Friday, May 22, 2015

The Shape(ways) of things to come: Infernal Machines ironclads from Black Army Productions

At the end of April 2015, Black Army Productions BAP unveiled their new line of 1:600 miniatures of warships of the American Civil War.  Those that know me and/or read  this blog know that I am a sucker for 1:600 warships - especially when the subjects are obscure models rarely produced by anyone else!

BAP has selected to produce this range using Shapeways 3D printing on demand services. You want one, you order it. Shapeways prints the design and ships it to you. No muss, no fuss. 3D printing is rapidly becoming the "shape of things to come" for miniatures production. The technology is rapidly advancing both in printer resolution and printing materials. This medium works well for certain aspects of the hobby. I'd ordered two 1/600 models last year from a different designer on Shapeways and was less than impressed with the 'stuccoclad' and USS Monitor.  

But as I say, this technology keeps rolling along. I perused the list of products available on the Infernal Machines storefront. The investment was not too steep, so I placed an order for two unique models not otherwise available - The Yazoo Monster and CSS Barataria. I took the BAP team's recommendation to order both models in Black, Strong and Flexible as they suggest it has a smoother texture than the standard White Smooth and Flexible (cost an addition $1.00 per model) The models arrived after several weeks - unusually slow for Shapeways, but it might speak to the demand for the BSF material and print runs. Regardless, it's not something BAP can control - the delay was all Shapeways.

So the models arrived on my doorstep. Opening the box, I found my two models. The Yazoo Monster lives up to it's name - It's a beast! One of the great things about 3D printing is that the model is a single piece. Hull, casemate, paddle wheels and stacks all one single piece. No assembly required! Try doing that with the conventional casting methods and see what happens!  Size wise, we are talking about a model in the same size range as CSS Nashville. It's similar construction as well, with a number of key differences. For instance - three smokestacks!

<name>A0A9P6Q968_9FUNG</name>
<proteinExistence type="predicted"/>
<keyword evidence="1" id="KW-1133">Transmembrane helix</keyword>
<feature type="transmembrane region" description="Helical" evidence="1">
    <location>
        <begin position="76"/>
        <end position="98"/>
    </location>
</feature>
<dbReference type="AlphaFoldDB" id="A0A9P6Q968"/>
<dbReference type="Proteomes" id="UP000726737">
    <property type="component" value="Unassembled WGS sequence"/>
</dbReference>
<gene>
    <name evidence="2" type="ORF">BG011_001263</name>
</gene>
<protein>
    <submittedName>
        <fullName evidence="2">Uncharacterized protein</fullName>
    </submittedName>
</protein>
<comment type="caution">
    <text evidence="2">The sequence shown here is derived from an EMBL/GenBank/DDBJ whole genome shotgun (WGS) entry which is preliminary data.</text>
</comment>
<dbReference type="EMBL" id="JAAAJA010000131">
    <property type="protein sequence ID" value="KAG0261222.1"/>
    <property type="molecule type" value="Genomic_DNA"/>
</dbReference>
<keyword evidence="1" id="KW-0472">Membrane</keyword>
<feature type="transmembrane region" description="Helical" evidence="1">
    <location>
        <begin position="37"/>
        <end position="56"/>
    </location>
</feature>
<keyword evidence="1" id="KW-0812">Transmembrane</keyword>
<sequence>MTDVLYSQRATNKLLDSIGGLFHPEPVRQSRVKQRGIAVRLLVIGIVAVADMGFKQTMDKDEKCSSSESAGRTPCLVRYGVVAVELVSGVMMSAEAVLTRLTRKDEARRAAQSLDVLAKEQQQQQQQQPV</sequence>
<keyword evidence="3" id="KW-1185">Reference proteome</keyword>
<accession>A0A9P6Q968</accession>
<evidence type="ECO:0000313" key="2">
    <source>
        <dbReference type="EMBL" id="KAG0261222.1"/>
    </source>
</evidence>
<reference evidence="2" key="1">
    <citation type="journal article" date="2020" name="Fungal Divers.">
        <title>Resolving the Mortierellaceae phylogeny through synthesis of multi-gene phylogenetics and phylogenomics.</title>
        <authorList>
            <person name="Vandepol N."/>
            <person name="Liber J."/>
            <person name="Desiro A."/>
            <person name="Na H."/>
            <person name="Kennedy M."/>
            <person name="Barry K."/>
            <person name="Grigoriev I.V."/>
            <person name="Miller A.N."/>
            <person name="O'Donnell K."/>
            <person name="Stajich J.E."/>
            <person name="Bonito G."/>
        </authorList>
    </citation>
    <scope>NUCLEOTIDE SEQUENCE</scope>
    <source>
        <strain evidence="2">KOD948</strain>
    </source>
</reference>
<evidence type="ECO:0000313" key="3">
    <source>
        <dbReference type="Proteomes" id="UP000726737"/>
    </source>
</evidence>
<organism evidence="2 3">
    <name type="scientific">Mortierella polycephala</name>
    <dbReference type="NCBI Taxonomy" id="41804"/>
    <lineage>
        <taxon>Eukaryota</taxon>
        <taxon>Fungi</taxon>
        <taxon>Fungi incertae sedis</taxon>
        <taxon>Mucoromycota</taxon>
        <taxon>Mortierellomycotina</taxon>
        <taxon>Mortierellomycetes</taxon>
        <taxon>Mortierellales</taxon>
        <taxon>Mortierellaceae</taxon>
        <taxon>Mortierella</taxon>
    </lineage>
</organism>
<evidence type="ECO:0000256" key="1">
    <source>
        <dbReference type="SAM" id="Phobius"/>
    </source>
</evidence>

The Yazoo Monster (the black blob) lined with with Thoroughbred's USS Choctaw and Bay Area Yards USS Dunderberg gives you a good comparison of the relative size of the models.

Here The YM is in the middle with Dunderberg and the BAY CSS Missisippi model. 

The model is surprisingly smooth when printed in Black Strong and Flexible. It's a far superior medium than White Strong and Flexible and worth the extra dollar. Any of you that have worked with WSF and gaming models will appreciate the improvement that BSF offers.

This close up shows some of the surface detail (or lack thereof). My biggest worry was it would be a 'stuccoclad'. That turns out not to be the case - this should paint up nicely!

Bow aspect of the model. The forward gun ports are modeled, but lack any sign of the gun barrel or a shutter. Given the limited details available, I'm fine with the depiction on the model.

Okay - so this thing is tough to photograph in black!  Mea culpa!  But you get a sense of the size.

Now for the sticklers out there, the detail. I'd place this model on the continuum of being between Bay Area Yards and Peter Pig for detail and quality. The model has decent game table details - pilot house windows and gun ports are cleanly modeled. The deck and armor do not reflect the engraved detail you get from Thoroughbred or Bay Area Yards. But you know what? That's okay. This model should paint up very nicely.

The second model is CSS Barataria. This is another obscure ship that is not available in 1/600. It's so obscure that little information is readily available regarding this ship. It apparently carried some form of armor over the boilers and mounted a gun. A stern wheeler, she was captured by the US Navy and served as a Union ship for the remainder of the war.

CSS Barataria

A one piece model, the stacks are a little fragile, but the wheel was already assembled!

The model has a very narrow beam. It's comparable to the beam on a Thoroughbred blockade runner model.  The wheel looks like it would be better suited on a mill pond than a river boat. The model is small - about the size of a Thoroughbred tug boat  or the BAY Naugatuck models.For a model this small, it's maybe a tiny bit pricey, but you are getting a unique model available from now one else.

Bigger than a tug, but smaller than USS Fuschia from Peter Pig.

Here is Barataria next to a Thoroughbred blockade runner for comparison.
My verdict: Good solid gaming pieces! I'm happy to use both on my gaming table with the rest of the collection. The detail is not at the high end work done by Thoroughbred or Bay Area Yards, but I'd class it as a "show" in the classic "Win-Place-Show" ranking of a horse race. I'll be keeping my eyes on these guys in the future!